Stress Rx

Need to unwind? Here are eight great ways to do it with your horse.

When you lead a busy life, finding time for horses can sometimes seem like a challenge. Yet, because our equine partners help us relax and find moments of peace in our fast-paced, stressful lives, horse time can be the perfect prescription for releasing some of that stress.

Riding offers stress relief, but so do your other horse activities. Here’s how to take advantage of some good ways to chill out. Alana Harrison

Here are eight great ways to unwind with your horse, complete with a time component to help you see how they fit into your schedule, and comments from real riders. Some may work for you better than others, but you can customize them to fit your schedule and life, and your horse’s needs.


1. Stress Releaser:Mucking Stalls/Cleaning Pens

Time required: From 15 minutes to pick out one relatively clean stall or paddock to a couple of hours for multiple stalls/pens.

Chores that require repetitive motion, such as mucking or grooming, are great for relieving stress. They allow you to see clear progress while having your thoughts to yourself. Stall mucking, in particular, also gives exercise benefits as you work to move manure. Mallory Beinborn

Why it works: Exercising reduces mental stress. You get a sense of accomplishment by seeing progress as you clean, and comfort from knowing you’re making life better for your horse. This is a chore that must be done, so instead of dreading it, view it as a relaxing exercise. To help this duty fly by, you can work quietly with your own thoughts, converse with a helper, or listen to music from your device of choice.

Side benefit: While cleaning, you have a chance to check your horse’s living quarters for anything unsafe, such as loose boards, protruding nails, leaking pipes, etc. It’s also a chance to see if holes need filling, mats need replacing, and waterers are working as they should.

Avoid: Broken equipment if possible. That manure fork with missing tines, muck tub with broken handles, or wheelbarrow with a flat tire will cause only more stress.

Real riders say: “Just spending time with my horses, including mucking stalls, makes me happy!”—Heather Gallagher Holmes, Vermont.

“Spending quiet time cleaning stalls, especially when the horses are munching on their dinners, makes me feel calm.”—Nadine Webb, California.


2. Stress Releaser: Grooming 

Time required: From 15 minutes for a quick currying and brushing to a couple of hours for a show-ready turnout.

Even if you lack the time to ride, you can let go of stress by grooming your horse. Choose a setting in which you both can relax, and use your brush as a massage tool, not as a device for attacking dirt. Alana Harrison

Why it works: Grooming incorporates physical activity and a hands-on experience with your horse. The rhythmic motions can help melt tension away. There’s something deeply satisfying about grooming, as it lets you bond with your horse while making him look his best. Most horses enjoy a grooming session, and you can enhance the experience by massaging him in his favorite spots.

Side benefit: Grooming can act as a health check-up for your horse. Look for scrapes and cuts, swellings, insect bites, sheath and udder cleanliness, and tail rubbing; treat as necessary.

Avoid: Bad timing and spooky places. Though grooming can provide a training opportunity as your horse learns to behave through a session, avoid grooming in a place or at a time that makes him tense. You may be OK with the landscape team’s weed whacker and leaf blower, but if your horse objects, your session can go from relaxing to stressful in a blink.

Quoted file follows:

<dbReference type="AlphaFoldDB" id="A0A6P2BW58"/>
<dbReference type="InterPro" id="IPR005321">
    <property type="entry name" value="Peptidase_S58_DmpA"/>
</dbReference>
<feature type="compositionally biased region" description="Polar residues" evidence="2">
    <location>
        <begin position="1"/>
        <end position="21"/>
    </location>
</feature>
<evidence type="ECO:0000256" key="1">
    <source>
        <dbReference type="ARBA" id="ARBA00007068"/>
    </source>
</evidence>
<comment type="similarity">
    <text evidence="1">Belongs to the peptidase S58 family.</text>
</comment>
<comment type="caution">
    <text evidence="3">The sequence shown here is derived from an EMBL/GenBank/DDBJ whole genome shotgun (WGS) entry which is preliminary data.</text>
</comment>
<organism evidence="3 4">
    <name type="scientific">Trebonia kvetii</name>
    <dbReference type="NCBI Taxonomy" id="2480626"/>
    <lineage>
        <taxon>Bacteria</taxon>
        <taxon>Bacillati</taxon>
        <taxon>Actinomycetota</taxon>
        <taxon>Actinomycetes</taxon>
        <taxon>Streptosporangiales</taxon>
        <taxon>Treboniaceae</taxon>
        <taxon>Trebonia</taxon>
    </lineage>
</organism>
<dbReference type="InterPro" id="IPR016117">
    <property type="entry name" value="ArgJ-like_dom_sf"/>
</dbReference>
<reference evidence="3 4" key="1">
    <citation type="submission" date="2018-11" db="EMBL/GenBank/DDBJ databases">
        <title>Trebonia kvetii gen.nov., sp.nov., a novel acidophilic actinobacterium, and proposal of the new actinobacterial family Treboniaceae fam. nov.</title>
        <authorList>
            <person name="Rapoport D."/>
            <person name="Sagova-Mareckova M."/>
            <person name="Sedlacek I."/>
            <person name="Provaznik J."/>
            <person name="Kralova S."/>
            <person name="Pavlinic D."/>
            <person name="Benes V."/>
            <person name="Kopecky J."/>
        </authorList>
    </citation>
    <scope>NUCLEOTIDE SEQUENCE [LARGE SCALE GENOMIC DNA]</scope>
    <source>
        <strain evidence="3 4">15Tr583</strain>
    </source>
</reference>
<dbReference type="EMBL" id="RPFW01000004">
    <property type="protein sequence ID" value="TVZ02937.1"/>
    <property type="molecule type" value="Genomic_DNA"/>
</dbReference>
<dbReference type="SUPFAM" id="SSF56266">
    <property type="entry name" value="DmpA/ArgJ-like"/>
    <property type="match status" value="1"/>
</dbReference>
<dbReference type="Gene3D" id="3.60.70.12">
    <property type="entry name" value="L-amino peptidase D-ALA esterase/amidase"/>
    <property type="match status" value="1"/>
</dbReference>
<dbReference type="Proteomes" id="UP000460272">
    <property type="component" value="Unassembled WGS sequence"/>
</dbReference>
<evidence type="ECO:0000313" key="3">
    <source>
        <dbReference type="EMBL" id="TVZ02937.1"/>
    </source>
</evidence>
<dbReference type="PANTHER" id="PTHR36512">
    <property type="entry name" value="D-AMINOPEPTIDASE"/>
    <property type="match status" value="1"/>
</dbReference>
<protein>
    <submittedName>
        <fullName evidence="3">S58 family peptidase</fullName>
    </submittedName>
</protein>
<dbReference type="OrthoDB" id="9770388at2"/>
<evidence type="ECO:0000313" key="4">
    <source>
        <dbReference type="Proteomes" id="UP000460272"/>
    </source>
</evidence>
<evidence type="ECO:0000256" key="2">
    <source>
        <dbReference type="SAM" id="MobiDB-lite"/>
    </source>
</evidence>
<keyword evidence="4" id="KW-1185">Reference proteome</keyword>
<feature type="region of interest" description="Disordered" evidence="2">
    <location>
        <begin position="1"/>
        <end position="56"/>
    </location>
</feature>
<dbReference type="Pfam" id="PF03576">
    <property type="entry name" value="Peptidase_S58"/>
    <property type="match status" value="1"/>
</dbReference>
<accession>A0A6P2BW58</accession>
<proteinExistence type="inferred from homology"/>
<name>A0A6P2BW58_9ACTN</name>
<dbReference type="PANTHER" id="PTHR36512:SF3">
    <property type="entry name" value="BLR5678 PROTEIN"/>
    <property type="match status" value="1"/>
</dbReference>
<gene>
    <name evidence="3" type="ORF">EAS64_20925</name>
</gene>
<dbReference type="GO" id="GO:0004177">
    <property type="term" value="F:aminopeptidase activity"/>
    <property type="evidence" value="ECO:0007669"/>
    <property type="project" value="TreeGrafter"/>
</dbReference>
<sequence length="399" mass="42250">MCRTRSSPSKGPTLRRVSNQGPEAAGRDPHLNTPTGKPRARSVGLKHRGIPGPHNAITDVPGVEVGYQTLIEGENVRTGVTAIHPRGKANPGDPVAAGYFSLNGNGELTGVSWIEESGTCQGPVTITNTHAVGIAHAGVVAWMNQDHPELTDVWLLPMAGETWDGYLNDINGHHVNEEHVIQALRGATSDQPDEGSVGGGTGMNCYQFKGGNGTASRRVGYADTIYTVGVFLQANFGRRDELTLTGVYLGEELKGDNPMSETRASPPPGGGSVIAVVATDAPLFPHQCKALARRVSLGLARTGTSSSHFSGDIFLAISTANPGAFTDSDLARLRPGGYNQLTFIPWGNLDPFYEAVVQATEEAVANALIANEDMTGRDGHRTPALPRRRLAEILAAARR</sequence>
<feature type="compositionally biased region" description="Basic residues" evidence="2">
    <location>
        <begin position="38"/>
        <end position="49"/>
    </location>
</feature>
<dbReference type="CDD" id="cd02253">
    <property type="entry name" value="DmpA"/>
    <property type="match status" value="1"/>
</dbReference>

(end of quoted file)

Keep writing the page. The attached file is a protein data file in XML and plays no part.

Real riders say: “I love to groom my horse from top to bottom! Plus, he loves the massage. It’s so relaxing to just take my time making him feel good.”—Kristyn Snyder, Missouri.

“Bathing and grooming head to hoof, mane and tail…I love that, and so does my mare.”—Lori Gianforte, Arizona.

3. Stress Releaser: Longeing 

Time required: About 20 to 30 minutes.

Why it works: Longeing yields a very high satisfaction rate for most people because it’s a relatively simple yet immensely functional activity. The beautiful motion of your horse traveling around you can be nearly mesmerizing, yet you can feel a solid sense of accomplishment that he’s benefiting on two levels: His body is exercising and his brain is engaged. Longeing can solve two issues for you, too. It’s a fantastic way of exercising your horse if you don’t have time to tack up and ride, or if a physical problem prevents you from riding. It also can be a great training method, reinforcing your position as your horse’s trusted and respected boss. For safety, wear gloves and solid, barn-worthy footwear.

Side benefit: From the center of your circle, longeing is a great way to assess whether your horse is stiff and lame or fluid and sound.

Avoid: Bad footing, unfenced areas, tangled longe lines—all can lead to disaster. Bad footing can lead to an injured horse, an unfenced area can lead to a loose horse with a deadly longe line still attached, and a tangled longe line can cause you to lose fingers or be dragged.

Real riders say: “Ground work with my horses relaxes me. I was a trainer for 25 years until I had an accident and could no longer ride, so longeing is one of my ‘peaceful places’ and calms me down.”—Kim Farris, Florida.

“If I don’t have time to saddle up and ride, I’ll longe for 20 minutes and feel satisfied that at least my horse got some exercise.”—Jennifer Sharp, Michigan.


4. Stress Releaser: Hand-Grazing

Time required: Even 15 minutes can relax you, but your horse would love an hour.

Why it works: This can be done with nearly any horse, but is especially helpful if riding, longeing, or even turnout is out of the picture, as with a horse recuperating from injury. Hand-grazing your horse is a great way of spending quality, tranquil time together. You both can relax as he moseys about, nibbling. These peaceful moments are especially lovely in great weather.

Side benefit: Similar to turnout time, hand-grazing lets your horse decompress if he’s been stall-bound. But better than turnout, it provides a bonding session for the two of you and a chance to observe him up close.